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done. >> i do want to ask you after the supreme court decided not to block the texas abortion law, democrats and planned parenthood joined together, assured that reproductive healthcare would be on the ballot in 2022 and you promised that every republican lawmaker will have to answer for this. how do you plan to do that? >> well, we are going to hit the road and we're talking about this issue. i'm going to california tomorrow with president biden to campaign with governor newsom. go on veronica daniels twitter page. for an issue they have said it's so important to them, they have been as quiet as some church mice and it's because they know they have stepped in it. they know that this is an issue that women across the board, across demographics, are not very happy about. and so you know, republicans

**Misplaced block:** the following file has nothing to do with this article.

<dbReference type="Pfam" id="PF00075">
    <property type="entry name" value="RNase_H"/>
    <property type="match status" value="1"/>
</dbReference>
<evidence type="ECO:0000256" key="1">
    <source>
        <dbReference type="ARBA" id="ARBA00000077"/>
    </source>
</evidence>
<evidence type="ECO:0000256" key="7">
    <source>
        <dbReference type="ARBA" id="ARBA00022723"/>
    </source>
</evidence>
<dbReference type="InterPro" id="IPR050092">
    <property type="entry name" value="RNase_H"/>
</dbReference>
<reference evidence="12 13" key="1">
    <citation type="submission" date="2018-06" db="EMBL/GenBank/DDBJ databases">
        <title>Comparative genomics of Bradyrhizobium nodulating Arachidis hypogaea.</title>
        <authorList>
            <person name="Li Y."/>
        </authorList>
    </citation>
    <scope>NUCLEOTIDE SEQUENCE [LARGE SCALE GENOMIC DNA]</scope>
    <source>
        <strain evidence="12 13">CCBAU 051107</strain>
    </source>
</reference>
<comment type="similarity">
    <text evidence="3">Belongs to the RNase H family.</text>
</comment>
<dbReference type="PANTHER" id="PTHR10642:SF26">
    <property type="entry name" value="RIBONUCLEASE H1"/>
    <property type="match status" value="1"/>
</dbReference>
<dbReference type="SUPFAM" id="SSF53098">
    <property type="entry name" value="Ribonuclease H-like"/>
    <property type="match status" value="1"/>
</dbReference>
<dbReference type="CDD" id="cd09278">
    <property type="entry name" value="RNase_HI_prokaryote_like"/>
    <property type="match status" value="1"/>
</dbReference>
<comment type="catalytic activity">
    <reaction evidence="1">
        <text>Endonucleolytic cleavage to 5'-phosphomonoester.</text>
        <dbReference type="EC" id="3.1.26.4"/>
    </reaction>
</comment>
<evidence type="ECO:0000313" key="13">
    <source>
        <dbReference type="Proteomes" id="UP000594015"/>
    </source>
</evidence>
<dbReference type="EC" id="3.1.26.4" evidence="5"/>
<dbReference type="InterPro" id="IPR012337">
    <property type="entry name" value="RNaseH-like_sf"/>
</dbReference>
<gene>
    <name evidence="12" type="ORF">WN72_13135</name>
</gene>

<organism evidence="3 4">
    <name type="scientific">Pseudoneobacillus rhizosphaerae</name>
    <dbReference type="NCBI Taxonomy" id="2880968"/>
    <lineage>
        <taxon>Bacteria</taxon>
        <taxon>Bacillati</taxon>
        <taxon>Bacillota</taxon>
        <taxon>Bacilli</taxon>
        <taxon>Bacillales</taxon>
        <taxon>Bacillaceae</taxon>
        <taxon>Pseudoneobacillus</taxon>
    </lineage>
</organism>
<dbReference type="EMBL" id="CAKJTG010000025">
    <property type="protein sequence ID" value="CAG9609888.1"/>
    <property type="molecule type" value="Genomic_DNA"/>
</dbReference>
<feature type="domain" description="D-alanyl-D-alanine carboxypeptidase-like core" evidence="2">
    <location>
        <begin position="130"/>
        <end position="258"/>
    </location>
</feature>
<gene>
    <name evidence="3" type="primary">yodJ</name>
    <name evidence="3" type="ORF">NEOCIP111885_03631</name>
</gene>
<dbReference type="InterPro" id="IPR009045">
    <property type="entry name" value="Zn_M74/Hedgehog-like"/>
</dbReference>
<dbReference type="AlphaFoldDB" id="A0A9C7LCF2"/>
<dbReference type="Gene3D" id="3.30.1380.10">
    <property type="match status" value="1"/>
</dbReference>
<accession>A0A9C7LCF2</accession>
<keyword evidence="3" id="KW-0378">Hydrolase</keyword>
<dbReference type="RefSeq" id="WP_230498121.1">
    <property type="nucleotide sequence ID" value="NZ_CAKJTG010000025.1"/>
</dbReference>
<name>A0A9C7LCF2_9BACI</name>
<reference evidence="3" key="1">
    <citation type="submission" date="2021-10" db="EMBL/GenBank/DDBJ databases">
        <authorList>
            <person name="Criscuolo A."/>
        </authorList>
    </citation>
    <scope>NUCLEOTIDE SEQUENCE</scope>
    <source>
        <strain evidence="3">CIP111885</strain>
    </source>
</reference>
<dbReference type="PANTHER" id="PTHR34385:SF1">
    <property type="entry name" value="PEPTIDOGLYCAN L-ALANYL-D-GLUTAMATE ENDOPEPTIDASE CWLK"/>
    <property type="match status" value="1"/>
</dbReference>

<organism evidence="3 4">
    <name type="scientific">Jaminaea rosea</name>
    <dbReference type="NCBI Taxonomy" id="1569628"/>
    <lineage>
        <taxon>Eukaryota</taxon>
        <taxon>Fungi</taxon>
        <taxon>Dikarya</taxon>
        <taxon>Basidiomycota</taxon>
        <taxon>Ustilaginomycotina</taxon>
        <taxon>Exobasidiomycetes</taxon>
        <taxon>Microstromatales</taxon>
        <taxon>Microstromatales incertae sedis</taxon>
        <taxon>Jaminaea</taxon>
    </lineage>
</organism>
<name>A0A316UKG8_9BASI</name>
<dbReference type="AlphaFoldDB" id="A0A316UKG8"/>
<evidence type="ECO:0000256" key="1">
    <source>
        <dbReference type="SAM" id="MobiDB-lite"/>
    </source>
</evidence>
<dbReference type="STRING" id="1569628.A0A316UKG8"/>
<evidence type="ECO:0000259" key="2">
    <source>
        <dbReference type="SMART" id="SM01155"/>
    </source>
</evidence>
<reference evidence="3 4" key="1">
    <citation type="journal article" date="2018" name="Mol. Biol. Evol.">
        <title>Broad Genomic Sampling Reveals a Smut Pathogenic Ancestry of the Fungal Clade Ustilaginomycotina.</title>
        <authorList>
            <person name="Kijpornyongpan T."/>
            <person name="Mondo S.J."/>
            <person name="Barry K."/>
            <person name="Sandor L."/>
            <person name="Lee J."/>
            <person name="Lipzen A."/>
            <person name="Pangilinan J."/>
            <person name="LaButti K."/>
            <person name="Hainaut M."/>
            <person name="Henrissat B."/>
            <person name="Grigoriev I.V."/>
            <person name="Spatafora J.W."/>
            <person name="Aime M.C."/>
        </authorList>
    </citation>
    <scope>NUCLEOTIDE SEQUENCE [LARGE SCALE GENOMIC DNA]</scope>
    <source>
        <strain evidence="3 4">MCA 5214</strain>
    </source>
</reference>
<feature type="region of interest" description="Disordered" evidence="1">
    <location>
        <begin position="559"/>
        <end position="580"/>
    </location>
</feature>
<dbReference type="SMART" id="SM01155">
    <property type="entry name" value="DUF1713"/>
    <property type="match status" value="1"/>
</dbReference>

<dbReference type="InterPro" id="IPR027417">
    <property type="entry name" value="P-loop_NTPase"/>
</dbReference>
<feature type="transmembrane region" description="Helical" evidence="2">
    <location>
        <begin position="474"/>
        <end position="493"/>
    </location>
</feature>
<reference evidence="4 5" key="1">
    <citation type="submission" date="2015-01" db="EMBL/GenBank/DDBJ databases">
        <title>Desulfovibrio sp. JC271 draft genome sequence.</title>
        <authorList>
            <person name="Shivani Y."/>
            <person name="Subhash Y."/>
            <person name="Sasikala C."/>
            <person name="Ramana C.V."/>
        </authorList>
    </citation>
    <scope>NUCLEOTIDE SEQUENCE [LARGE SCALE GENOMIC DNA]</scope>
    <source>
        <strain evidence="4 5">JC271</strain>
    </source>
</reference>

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have overplayed their hands and we are going to make sure that we remind the american people, it's people like larry elder. it's people like glenn lumkin in virginia who are extreme in terms of their views on choice and women's rights to control their healthcare. and we're going to remind them of that and that's going to be a big issue. but even before it becomes an issue, we're going to make sure we codify this law in congress. speaker pelosi has said she's going to move on the bill. we're going to see what we're going to do in the senate as well. >> i want to talk about what we're hearing from the gop and vaccine quote unquote freedom over freedom from masks and how you see that in the split screen of them actively taking reproductive rights away. how do you draw that contrast going into 2022? >> well, you can't because it doesn't make any sense. you know, it's not like we don't have vaccines in daily life